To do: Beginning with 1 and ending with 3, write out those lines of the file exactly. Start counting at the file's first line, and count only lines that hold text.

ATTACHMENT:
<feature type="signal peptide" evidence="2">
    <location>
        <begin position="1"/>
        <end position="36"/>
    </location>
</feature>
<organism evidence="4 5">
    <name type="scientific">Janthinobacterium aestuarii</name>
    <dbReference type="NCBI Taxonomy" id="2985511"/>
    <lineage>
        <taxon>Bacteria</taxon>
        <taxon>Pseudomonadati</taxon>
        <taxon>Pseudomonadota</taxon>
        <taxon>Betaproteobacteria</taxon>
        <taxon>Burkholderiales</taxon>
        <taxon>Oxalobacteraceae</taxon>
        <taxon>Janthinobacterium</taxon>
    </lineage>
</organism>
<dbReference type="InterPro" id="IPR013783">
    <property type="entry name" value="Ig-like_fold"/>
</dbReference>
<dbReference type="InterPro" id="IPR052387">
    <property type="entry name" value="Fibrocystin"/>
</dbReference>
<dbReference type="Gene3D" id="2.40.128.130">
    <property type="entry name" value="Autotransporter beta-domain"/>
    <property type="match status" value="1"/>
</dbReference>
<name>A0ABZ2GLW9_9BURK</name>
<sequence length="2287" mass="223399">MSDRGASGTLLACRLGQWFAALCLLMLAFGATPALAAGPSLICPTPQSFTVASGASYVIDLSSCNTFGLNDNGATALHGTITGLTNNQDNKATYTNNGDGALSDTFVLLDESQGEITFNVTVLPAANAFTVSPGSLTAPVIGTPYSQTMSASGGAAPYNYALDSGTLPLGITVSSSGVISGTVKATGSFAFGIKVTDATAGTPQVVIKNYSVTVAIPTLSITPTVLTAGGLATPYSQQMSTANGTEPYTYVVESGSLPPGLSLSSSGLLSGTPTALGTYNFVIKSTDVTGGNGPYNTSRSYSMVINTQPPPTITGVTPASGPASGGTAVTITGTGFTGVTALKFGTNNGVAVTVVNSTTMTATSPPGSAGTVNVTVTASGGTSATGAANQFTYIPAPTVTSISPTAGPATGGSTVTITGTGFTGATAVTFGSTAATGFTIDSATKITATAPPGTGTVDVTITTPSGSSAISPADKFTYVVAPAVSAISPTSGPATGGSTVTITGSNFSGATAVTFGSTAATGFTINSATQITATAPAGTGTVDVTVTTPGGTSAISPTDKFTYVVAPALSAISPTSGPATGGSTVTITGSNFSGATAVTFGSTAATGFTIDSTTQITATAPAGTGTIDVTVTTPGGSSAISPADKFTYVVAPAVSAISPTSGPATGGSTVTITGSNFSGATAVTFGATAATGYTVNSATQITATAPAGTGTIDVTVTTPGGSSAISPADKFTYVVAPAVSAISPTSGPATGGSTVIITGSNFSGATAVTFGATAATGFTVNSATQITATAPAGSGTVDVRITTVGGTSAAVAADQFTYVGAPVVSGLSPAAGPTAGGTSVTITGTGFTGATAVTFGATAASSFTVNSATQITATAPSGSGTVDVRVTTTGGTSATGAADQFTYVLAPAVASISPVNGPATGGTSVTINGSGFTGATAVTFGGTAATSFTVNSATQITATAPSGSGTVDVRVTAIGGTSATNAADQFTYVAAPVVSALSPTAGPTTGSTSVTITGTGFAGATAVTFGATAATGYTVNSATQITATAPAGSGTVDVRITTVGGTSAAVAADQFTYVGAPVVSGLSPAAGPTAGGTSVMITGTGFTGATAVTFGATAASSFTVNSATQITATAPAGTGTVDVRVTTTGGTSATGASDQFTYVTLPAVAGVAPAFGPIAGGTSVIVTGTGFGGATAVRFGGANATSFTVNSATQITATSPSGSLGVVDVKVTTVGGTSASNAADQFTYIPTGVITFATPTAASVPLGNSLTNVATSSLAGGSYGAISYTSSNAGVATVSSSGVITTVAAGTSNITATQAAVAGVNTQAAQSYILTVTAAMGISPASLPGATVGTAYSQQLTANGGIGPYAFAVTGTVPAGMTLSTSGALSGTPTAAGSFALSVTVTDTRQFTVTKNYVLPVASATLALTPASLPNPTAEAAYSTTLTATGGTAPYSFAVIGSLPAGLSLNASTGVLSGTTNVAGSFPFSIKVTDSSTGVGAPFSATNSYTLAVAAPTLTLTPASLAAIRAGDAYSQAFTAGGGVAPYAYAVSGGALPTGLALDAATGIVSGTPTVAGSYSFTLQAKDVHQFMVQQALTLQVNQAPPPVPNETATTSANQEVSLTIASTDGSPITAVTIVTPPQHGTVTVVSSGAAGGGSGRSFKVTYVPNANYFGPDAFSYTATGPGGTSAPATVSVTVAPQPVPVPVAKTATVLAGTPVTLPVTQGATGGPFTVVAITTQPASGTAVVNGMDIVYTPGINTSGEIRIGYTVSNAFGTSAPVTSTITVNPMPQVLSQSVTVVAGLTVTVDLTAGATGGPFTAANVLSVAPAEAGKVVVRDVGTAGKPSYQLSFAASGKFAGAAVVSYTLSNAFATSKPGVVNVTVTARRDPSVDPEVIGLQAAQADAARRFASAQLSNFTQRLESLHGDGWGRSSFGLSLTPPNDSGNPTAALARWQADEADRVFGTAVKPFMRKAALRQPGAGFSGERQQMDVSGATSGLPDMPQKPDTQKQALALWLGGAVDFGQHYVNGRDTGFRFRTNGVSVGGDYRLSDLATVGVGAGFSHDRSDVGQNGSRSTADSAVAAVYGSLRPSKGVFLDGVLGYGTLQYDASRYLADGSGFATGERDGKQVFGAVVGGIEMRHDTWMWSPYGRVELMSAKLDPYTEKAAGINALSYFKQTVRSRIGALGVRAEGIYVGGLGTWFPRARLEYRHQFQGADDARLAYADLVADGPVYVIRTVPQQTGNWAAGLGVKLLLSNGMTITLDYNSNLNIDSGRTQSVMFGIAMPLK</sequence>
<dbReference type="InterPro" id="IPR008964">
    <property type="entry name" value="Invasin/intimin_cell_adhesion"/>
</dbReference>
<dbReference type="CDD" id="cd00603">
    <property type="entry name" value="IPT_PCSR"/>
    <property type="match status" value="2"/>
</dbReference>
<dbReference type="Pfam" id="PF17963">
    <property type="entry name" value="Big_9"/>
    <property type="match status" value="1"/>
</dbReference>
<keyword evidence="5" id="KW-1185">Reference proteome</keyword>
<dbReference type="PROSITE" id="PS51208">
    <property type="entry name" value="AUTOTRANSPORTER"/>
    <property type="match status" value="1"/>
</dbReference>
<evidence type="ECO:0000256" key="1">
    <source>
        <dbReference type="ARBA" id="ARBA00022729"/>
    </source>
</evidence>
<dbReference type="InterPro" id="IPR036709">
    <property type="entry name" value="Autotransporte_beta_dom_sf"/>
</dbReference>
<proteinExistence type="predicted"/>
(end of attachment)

<feature type="signal peptide" evidence="2">
    <location>
        <begin position="1"/>